BJP finished it with positive note
Asim Kumar Mitra
If the recent election to the six municipalities in the state is any yardstick for considering the political mood of the state, it can be said that Communists are not yet acceptable to the people of West Bengal as they have out rightly rejected them. Among six municipalities Trinamool Congress (TMC) has captured four municipalities while Congress and Communists have shared the other two. This electoral success of the ruling TMC who has just completed its one year-rule in the state on 21st May, 2012, has boosted up the morale of the ruling party i.e. TMC.
Recently there was a survey on the latest political situation in West Bengal, done by reputed organisation in this field— ACNielsen. The result of the survey said that if general election takes place just now or near future then one third of the total voters voted for TMC would not cast their votes in favour of the party they have chosen last time. On the other hand Communists’ share of votes would be 20 per cent less. Supporters of both the parties are disillusioned if not totally, to a very great extent. But the question is which way the drop out voters of both the parties i.e. TMC and CPI (M) would go in the event of any election coming next? The answer to this question given in the survey report is not clear enough to suggest that the disillusioned voters of the TMC would either support Congress or Communists. For supporters of Communists the choice is even more difficult. Although throughout the history we have seen that in such kind of difficult situation their natural choice used to be Congress. But this time the tottering condition of UPA-II is not at all attractive for Communists.
Hence a gap or you can say political vacuum has been created. Now the natural conclusion reached by almost all political pundits that it is the BJP who can fill in the gap. In West Bengal, this situation has compelled the state BJP leaders that they would become the natural choice of the people of the state. Of late, under the leadership of state president of BJP Rahul Sinha, series of agitation programmes have been organised and the successes they have registered were very much enthusiastic for them.
Then came election for six municipalities of the state. Although municipal elections are fought on strictly local issues, generally they don’t have any impact on the state politics let alone national politics. But this election has assumed a unique character which is very interesting. Firstly, although TMC and INC were in alliance in the state, still they fought this election separately. Secondly, In the last election in these six municipalities—Haldia, Panskura, Durgapur, Nalhati, Coopers’ and Dhupguri, TMC could constitute only one Board of Panskura municipality that too with the help of Congress. Thirdly Nalhati municipality was won by the Congress in last election. But later all Congress members of this municipality have joined the TMC.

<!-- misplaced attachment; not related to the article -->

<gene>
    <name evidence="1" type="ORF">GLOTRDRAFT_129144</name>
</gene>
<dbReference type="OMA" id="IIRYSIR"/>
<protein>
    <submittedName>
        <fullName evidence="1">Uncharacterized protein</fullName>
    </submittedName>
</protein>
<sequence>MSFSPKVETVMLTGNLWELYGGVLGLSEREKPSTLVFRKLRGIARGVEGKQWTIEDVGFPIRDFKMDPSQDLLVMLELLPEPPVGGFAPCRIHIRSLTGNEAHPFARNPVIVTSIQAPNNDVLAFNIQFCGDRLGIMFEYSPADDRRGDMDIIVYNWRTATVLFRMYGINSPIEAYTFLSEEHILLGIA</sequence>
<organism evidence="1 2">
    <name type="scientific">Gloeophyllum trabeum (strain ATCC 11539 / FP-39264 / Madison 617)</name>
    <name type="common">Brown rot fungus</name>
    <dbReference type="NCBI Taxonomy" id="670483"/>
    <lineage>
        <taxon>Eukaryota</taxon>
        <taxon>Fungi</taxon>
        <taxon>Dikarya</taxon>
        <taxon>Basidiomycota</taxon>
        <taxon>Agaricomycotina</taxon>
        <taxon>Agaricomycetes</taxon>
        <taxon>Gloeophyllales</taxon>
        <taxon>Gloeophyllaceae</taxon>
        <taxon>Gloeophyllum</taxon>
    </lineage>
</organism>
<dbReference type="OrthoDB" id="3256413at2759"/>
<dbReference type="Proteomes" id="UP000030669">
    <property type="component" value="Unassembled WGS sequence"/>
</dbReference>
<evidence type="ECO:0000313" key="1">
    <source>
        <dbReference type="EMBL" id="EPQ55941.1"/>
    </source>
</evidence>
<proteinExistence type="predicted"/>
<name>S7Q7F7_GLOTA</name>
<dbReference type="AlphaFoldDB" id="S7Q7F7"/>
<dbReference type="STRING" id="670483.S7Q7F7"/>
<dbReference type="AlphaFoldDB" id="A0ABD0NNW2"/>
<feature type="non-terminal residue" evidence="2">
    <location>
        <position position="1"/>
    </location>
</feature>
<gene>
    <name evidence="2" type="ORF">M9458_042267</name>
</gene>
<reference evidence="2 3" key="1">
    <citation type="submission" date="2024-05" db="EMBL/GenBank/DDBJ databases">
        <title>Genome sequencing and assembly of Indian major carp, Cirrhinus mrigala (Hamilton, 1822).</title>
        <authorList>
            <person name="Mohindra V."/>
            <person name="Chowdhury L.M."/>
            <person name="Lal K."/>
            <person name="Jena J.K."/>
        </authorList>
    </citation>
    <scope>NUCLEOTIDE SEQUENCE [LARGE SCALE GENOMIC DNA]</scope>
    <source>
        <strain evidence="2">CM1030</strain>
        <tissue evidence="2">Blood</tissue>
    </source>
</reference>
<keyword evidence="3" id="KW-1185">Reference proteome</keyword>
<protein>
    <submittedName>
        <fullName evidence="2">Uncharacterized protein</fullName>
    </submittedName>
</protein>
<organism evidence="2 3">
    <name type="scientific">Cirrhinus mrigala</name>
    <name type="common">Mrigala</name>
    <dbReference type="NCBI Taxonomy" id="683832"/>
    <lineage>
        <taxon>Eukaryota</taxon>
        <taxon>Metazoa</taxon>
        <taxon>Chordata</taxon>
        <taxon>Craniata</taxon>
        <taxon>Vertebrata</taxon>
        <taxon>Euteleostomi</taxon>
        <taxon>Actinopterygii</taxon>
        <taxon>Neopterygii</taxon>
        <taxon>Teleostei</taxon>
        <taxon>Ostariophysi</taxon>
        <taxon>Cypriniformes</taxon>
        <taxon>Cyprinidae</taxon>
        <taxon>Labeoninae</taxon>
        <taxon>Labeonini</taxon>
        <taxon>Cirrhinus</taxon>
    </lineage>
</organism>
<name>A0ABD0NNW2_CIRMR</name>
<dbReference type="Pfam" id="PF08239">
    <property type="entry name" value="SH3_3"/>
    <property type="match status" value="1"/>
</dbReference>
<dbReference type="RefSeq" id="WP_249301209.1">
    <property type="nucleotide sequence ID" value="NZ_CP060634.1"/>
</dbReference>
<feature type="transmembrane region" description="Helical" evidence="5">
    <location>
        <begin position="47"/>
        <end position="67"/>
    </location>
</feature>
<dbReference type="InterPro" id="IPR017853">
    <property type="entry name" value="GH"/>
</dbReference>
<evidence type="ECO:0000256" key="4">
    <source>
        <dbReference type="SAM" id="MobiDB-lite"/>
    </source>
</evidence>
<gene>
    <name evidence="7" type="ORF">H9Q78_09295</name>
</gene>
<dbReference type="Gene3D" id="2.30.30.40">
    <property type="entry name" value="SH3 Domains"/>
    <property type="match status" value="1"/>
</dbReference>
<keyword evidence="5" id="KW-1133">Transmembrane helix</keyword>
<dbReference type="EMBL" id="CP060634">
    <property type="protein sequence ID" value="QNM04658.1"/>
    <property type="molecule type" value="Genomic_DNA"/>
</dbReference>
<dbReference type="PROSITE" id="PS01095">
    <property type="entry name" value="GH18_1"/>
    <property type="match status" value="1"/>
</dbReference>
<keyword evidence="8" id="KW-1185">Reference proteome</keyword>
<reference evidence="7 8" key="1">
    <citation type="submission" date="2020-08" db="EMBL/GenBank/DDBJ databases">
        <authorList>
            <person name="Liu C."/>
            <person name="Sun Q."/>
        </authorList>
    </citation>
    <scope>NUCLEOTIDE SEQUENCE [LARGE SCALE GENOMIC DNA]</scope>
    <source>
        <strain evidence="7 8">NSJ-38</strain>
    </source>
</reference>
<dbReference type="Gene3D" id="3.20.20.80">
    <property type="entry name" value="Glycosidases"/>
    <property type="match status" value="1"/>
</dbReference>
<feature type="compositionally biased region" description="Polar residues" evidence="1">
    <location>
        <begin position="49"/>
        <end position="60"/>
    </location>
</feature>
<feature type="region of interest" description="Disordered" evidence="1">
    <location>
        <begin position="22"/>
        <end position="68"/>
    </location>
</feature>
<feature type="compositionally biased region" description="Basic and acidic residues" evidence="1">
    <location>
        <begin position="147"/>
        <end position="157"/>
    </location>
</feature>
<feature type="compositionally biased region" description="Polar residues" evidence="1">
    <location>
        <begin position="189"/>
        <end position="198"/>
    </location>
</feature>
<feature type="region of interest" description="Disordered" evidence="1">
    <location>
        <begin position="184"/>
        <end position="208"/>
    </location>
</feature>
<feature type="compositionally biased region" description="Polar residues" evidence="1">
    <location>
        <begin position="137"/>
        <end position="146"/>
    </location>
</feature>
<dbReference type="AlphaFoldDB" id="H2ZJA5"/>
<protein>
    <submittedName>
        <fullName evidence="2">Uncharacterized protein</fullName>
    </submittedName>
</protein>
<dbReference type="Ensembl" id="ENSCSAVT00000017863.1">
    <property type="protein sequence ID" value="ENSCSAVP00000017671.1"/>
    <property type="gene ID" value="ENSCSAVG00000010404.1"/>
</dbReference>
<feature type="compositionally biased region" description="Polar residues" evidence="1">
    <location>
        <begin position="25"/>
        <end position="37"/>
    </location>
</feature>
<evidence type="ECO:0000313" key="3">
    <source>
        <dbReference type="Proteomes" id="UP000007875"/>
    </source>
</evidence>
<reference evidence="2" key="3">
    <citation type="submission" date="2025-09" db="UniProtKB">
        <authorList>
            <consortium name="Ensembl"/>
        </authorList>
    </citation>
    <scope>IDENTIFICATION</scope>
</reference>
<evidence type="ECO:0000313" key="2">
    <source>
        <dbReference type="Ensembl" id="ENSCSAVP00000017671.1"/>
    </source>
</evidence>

Same is the situation in Coopers. This municipality is always held by Congress. This time also they have maintained the same tradition. In a total of 129 seats in six municipalities, BJP had captured only three seats. Impact wise these three seats have attracted extra attention towards BJP. TMC got 72 seats with an addition of 52 new seats. Last time Congress had got 29 seats. But this time they had to be satisfied with 15 seats. Left Front had lost 42 seats; they could retain only 38 seats. Only one Independent candidate has won.
According to the state BJP, they have got a right reason to rejoice this small victory in a big way because this is going to be a trend setter for future elections for them. It is a fact that the expectation of TMC was not fulfilled in this election. Even their election manager for Haldia, Shubhendu Adhikary, MP accepting the responsibility of defeat, wanted to resign from the post. Haldia was under this zone of East Midnapore district from the TMC had resurrected. So BJP thinks the support base of TMC has started reducing and it is an opportunity for them only to grab this vacuum area. And it is especially important to note that Communists have lost their moral power to face the electors.
To substantiate their premise, the BJP leadership had put forward the following arguments: a) in Dhupguri, BJP candidate got 164 more votes than TMC candidate. Last time they won the seat by getting only 93 more votes than the Left Front. Percentage wise the vote share has gone up from one per cent to 8 per cent. In Durgapur, BJP wrested one seat by fighting against three strong opponents — Congress, Communists and TMC and the BJP candidate defeated Communist candidate by 331 votes. Their vote share has gone up from 1.5 per cent to 4.38 per cent. In Nalhati, BJP had defeated TMC candidate by 271 votes. In Panskura and Haldia, BJP could not win but their vote share is 5.35 per cent and 3.5 per cent respectively.